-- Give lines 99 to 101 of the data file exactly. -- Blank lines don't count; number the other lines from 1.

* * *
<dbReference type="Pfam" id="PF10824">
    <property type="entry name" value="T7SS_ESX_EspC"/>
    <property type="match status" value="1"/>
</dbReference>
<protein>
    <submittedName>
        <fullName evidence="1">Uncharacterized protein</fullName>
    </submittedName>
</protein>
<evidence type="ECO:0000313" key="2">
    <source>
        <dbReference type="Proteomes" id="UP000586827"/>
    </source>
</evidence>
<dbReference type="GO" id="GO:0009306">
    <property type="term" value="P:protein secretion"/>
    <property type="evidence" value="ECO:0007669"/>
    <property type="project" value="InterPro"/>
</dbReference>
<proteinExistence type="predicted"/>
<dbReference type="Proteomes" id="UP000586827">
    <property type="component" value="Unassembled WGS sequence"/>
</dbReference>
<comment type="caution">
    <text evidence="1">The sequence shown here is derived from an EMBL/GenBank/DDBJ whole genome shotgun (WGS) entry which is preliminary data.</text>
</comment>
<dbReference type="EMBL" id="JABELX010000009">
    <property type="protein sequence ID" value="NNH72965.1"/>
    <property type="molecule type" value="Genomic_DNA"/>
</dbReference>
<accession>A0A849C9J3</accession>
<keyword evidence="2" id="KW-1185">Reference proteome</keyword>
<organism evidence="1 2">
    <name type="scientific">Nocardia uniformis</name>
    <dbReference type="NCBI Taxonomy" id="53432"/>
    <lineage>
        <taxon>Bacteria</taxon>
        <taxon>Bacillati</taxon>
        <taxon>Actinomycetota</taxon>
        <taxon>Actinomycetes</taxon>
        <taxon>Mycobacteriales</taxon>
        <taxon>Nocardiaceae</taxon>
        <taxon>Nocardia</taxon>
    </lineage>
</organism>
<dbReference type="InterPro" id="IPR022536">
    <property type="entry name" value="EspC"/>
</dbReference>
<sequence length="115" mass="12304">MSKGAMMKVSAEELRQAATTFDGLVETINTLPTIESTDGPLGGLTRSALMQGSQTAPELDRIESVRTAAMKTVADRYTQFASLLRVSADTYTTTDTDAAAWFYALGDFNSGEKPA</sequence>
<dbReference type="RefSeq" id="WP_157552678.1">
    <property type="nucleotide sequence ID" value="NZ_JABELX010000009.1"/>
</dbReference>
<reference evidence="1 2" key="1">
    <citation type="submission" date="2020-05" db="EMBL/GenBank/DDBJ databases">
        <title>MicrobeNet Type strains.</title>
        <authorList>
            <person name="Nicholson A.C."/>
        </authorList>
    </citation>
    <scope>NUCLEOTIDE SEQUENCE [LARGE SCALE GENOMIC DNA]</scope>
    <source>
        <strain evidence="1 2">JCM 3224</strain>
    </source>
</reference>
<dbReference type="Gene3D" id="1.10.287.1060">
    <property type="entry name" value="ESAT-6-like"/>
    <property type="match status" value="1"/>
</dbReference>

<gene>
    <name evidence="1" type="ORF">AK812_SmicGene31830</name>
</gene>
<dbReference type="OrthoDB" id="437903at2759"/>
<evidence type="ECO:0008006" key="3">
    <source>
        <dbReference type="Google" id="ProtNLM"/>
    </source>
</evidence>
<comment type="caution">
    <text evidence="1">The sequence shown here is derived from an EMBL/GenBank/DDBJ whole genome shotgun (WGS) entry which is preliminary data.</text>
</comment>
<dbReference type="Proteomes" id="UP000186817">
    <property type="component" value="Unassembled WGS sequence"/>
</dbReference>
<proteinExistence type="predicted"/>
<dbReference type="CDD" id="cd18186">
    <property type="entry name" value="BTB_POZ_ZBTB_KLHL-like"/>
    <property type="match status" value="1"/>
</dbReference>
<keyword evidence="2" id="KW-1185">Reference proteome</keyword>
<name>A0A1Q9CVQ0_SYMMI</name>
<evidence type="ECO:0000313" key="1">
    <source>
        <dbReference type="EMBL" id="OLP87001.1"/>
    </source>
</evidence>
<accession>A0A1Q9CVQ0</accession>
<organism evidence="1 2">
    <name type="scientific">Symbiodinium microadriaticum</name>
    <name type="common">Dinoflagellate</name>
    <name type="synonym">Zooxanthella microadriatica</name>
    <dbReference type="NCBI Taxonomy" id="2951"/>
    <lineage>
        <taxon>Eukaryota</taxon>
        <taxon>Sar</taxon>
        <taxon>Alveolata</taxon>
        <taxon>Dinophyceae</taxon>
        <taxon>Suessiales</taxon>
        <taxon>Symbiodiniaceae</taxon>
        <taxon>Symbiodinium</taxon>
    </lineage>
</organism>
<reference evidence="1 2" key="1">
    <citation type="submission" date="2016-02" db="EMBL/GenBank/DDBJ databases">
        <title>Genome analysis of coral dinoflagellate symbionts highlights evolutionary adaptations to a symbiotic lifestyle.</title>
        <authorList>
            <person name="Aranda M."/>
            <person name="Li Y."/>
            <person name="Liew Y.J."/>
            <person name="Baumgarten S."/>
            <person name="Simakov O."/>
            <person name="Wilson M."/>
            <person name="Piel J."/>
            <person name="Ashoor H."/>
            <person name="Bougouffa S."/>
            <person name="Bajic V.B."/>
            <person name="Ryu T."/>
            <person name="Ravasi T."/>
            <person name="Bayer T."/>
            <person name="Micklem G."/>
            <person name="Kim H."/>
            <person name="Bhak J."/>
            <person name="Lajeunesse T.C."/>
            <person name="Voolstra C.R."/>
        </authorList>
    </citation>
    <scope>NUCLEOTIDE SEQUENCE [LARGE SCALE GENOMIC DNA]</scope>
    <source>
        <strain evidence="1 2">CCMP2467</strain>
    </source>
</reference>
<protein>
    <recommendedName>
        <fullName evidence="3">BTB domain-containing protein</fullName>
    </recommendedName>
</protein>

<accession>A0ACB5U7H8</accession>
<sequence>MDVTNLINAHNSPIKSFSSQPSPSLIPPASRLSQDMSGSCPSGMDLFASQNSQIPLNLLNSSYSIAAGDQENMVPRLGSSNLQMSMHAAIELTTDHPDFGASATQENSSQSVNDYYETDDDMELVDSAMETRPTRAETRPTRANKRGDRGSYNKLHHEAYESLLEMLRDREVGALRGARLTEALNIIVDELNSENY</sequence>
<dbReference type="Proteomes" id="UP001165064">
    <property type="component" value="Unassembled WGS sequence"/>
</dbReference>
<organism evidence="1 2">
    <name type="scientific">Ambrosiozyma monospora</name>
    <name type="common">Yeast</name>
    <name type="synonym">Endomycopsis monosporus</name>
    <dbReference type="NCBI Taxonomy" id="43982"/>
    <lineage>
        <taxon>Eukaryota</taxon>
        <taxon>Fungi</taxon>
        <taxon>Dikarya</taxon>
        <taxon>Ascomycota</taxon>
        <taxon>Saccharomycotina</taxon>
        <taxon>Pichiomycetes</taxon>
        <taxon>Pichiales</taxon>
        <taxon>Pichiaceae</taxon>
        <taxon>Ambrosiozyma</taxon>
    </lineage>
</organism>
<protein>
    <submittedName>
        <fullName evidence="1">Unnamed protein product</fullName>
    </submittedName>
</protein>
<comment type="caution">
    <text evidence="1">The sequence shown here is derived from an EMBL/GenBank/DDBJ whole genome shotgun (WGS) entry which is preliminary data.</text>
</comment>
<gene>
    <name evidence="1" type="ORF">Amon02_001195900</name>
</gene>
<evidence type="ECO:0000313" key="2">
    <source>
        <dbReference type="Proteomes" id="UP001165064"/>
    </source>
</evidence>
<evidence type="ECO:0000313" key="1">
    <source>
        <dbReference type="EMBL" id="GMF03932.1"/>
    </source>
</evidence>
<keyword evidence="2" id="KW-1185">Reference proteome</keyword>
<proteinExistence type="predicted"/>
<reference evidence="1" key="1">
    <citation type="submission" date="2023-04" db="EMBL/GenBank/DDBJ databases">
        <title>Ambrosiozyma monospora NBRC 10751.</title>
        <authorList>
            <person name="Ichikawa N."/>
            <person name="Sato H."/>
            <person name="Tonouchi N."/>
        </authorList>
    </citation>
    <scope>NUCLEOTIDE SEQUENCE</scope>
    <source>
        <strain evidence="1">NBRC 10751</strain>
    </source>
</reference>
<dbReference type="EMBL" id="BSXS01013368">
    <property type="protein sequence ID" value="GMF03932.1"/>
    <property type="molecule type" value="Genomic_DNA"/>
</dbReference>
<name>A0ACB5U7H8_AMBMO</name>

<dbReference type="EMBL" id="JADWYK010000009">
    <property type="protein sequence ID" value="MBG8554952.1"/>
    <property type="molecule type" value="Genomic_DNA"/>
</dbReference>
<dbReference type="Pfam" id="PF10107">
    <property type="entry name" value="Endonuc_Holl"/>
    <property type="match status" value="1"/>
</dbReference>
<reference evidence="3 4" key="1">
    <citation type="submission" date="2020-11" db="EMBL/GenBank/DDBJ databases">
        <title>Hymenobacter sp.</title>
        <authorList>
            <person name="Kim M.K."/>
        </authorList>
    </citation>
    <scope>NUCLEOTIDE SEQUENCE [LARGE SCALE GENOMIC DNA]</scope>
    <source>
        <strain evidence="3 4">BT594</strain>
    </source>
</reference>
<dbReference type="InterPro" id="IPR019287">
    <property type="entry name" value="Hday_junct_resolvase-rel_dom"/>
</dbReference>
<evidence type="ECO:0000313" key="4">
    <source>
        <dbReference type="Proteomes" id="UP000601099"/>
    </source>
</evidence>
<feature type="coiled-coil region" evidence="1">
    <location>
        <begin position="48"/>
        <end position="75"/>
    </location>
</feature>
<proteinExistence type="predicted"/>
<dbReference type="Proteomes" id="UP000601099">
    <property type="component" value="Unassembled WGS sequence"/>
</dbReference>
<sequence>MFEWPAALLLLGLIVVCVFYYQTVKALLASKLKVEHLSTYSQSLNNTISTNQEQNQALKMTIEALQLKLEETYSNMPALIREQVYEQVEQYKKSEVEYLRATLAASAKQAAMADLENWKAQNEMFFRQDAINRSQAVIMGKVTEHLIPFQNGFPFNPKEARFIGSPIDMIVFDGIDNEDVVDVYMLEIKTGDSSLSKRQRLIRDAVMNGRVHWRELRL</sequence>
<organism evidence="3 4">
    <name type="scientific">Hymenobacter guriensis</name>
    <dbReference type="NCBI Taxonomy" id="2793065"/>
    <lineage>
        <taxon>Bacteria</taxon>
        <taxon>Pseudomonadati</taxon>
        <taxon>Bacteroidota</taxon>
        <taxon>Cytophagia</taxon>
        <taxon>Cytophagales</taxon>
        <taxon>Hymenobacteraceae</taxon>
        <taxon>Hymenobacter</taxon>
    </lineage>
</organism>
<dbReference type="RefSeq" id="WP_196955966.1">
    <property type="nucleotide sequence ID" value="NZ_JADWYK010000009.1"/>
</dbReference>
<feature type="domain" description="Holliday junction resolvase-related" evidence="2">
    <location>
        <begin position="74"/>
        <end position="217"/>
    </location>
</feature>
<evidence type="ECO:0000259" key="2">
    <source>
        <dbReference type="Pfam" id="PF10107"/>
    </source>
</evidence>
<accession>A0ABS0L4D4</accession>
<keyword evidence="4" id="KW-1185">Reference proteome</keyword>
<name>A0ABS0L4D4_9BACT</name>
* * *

    <name type="common">Dinoflagellate</name>
    <name type="synonym">Zooxanthella microadriatica</name>
    <dbReference type="NCBI Taxonomy" id="2951"/>